Report Shows NYSGC Failed To Collect Over $17M From 4 Casinos

Report Shows NYSGC Failed To Collect Over $17M From 4 Casinos May 11, 2021 May 11, 2021 Carolyn Dutton
 Industry May 11, 2021 by Carolyn Dutton

New York State Gaming CommissionThe New York State Gaming Commission (NYSGC) has received some flak in the media after a report from the New York State Comptroller’s Office showed that the gaming regulator had failed to collect an outstanding amount of over $14 million dollars from four casinos.

The four casinos that have not paid their dues are Tioga Downs Casino, Rivers Casino & Resort, Resorts World and Lago Resort & Casino. These four commercial casinos committed had oversight fees pending from April 2017 and March 2019.

The Comptroller’s report showed that these casinos were billed a combined amount of $9.3 million as a result of oversight fees in November 2019 and were given 30 days to remit the amount. The four casinos have yet to remit any fees and the NYSGC hasn’t made any noise so far.

The report also showed that the gaming regulator did not bill these four commercial casinos an additional $3.7 million in fees with regards to non-personal services that cover supplies and office equipment. The NYSGC also submitted bills to these four casinos to pay additional oversight fees that were incurred during April 2019 to March 2020.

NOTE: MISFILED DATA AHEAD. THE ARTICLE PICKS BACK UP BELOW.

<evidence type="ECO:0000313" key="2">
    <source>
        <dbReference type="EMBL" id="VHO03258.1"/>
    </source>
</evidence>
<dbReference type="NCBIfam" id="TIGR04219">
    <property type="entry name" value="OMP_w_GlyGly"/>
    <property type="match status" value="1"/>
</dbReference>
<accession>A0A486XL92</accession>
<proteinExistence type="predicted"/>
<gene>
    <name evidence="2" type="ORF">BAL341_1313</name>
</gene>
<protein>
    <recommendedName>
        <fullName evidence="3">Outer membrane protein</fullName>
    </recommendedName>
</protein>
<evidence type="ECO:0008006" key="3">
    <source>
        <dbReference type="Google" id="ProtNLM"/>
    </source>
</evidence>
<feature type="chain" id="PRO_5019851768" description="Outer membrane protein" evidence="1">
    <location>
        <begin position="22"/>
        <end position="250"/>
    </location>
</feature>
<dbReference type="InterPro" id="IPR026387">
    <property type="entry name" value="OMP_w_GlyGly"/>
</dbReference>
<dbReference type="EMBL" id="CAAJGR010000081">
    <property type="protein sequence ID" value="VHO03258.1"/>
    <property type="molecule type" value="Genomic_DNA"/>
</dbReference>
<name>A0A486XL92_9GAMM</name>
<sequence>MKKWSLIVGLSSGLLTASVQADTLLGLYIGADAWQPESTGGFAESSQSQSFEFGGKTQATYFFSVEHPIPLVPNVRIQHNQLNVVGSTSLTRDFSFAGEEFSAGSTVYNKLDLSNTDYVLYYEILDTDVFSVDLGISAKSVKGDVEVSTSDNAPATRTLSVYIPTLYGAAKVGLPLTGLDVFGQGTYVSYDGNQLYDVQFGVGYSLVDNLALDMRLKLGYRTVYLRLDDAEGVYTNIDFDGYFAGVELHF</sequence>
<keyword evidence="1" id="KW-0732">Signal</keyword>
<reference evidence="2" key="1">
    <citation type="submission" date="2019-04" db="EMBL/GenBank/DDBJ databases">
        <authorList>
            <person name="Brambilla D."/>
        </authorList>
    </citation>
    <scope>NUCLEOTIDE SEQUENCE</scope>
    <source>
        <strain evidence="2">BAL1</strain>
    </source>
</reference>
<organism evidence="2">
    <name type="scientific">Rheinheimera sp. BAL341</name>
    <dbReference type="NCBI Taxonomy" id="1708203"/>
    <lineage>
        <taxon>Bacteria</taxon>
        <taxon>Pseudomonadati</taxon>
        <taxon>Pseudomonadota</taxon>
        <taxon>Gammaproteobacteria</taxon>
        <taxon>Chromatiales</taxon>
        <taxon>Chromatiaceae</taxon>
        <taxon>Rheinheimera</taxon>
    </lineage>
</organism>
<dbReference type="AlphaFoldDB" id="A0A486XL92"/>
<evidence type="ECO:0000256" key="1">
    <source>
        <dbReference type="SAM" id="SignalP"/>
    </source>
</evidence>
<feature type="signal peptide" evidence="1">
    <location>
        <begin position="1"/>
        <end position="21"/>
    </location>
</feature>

The total amount of these oversight fees totalled $4.7 million, which makes the total outstanding amount owed to the NYSGC over $17 million. Comptroller Thomas DiNapoli was critical of the gaming regulator and said that they need to step up and do a better job as the gambling industry needs better oversight.

The report also showed that while the NYSGC failed to collect these oversight fees from the four commercial casinos, they did end up collecting over $153 million in combined fees from tribal casinos in the state and video lottery terminals (VLT).

Comptroller Recommendations To NYSGC

The Comptroller has submitted a number of recommendations to the NYSGC to help them collect the millions of dollars that are outstanding in oversight fees. A number of other recommendations and suggestions were also put forward. One of those was to point out the lack of a clear policy when it comes to collecting and resolving oversight fee disputes.

The NYSGC was also challenged on its thoroughness in monitoring gaming revenues that flowed at tribal casinos. Comptroller DiNapoli said that while the NYSGC has made changes to its operations, more needs to be done especially now that New York is looking to issue gaming licenses to three new casinos.

Carolyn is our legislation expert, with a background in law she is able to cover the current state of gambling around the world